- Wishing that you had waited for the ‘next generation’ to be released
Buyer’s remorse happens in people who desire to have complete control; but in the world of shopping there are infinite choices and so complete control is impossible!
One trick for avoiding buyer’s remorse is to avoid ‘black and white thinking’: Avoid thinking that a purchase is either ‘right’ or ‘wrong’… (follow links below for more information)
Ever like to boast about why your purchase was the best? I think we all like to do this from time-to-time, and ‘post-purchase rationalisation’ is just what this is all about: Justifying your new purchase to yourself and your friends! Often this can be helpful for people for avoiding buyer’s remorse…
…only sometimes it can just be darned irritating…
Do you struggle with shopping addiction? Get further information and advice from the following links:
- Getting help from your GP for any addiction (BBC Health)
- Information on Shopping Addiction from Beating Addictions (UK)
- Useful information on avoiding shopping binges
- Trustworthy advice on overcoming debt problems
Read more about Buyer’s Remorse and how to overcome it.
Learn about the dangers of and overcoming ‘Black or White’ Thinking
Verma, Shiladitya, Addicted to Shopping: When You Don’t Know When to Stop (August 10, 2010). Available at SSRN: http://ssrn.com/abstract=1656280
Leslie Cole, Dan Sherrell (1995), “COMPARING SCALES TO MEASURE COMPULSIVE BUYING: AN EXPLORATION OF THEIR DIMENSIONALITY“, in Advances in Consumer Research Volume 22, eds. Frank R. Kardes and Mita Sujan, Provo, UT : Association for Consumer Research, Pages: 419-427.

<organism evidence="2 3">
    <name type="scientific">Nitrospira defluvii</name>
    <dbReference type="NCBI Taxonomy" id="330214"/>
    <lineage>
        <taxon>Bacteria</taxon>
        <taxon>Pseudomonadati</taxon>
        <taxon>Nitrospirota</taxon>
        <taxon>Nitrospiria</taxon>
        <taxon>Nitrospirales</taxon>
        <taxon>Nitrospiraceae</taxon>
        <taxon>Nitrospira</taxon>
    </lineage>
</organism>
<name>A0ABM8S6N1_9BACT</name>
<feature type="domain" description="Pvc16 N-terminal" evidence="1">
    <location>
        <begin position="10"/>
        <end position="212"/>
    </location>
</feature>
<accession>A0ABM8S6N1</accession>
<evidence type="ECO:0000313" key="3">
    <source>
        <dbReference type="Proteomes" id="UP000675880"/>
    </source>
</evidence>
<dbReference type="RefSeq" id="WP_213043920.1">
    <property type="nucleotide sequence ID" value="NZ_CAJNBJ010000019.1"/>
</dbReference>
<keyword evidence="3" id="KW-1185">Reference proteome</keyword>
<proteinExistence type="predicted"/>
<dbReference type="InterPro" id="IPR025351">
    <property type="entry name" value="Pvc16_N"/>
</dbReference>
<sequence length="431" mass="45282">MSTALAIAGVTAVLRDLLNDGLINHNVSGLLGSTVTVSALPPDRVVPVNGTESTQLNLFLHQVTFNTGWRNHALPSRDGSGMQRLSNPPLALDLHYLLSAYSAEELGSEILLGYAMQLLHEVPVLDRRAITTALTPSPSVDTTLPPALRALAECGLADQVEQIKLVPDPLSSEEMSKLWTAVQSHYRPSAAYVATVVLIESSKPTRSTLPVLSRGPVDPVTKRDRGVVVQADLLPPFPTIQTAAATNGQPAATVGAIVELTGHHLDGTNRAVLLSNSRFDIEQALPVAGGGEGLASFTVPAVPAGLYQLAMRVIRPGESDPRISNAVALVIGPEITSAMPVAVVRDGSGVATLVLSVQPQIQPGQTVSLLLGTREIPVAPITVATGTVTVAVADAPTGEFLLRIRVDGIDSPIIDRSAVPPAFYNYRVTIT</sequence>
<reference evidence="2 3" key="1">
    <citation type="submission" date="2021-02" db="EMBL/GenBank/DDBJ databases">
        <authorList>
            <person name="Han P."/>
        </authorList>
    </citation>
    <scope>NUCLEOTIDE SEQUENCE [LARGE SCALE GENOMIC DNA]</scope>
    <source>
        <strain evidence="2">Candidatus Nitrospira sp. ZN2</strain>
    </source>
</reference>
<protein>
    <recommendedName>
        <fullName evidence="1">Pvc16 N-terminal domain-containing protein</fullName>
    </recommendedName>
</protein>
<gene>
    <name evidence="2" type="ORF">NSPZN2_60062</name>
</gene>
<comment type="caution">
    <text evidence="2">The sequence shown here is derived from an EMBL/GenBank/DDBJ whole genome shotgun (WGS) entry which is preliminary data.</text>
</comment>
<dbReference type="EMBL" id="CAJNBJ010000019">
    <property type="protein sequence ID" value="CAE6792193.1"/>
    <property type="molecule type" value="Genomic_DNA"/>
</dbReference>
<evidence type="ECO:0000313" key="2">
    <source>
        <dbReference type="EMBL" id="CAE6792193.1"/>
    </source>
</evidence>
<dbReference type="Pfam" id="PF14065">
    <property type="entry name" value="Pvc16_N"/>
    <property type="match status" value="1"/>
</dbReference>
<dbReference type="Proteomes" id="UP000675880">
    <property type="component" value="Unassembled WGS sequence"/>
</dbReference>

Valence, G., d’Astous, A., & Fortier, L. (1988). Compulsive buying: Concept and measurement Journal of Consumer Policy, 11 (4), 419-433 DOI: 10.1007/BF00411854
5 responses to “Are you a Shopping Addict? Try the ‘Shopaholic Test’!”
Phew! Not an addict!
That’s a relief… 🙂
Producers of the Emmy nominated series Hoarders is teaming up with a major cable network in efforts to help compulsive buyers gain financial independence once and for all. With the help of leading experts and professionals in the field, the program will focus on the causes and treatment for compulsive buyers.
Do you or someone you know:
*Have a real crisis when it comes to shopping?
*Addicted to shopping on-line, even though it racks up maxed out credit cards?
*Is there little money left for the important things, like kids clothes or mortgage payment?
*What are the stakes if you don’t stop?
*Has your shopping affected your personal relationships?
If you or someone you know can answer “yes” to any or all of these questions, or you think that you might have a shopping addiction, please email us at email@example.com with your:
To what extent has shopping affected day-to-day life?
By its many names – oniomania, compulsive shopping, compulsive shopping addiction, shopaholism – it’s all about shopping that’s gone out of control. Unrecognized and left untreated, social shopping becomes more anti-social than anything else, jeopardizing personal and professional relationships and often threatening financial ruin and legal problems.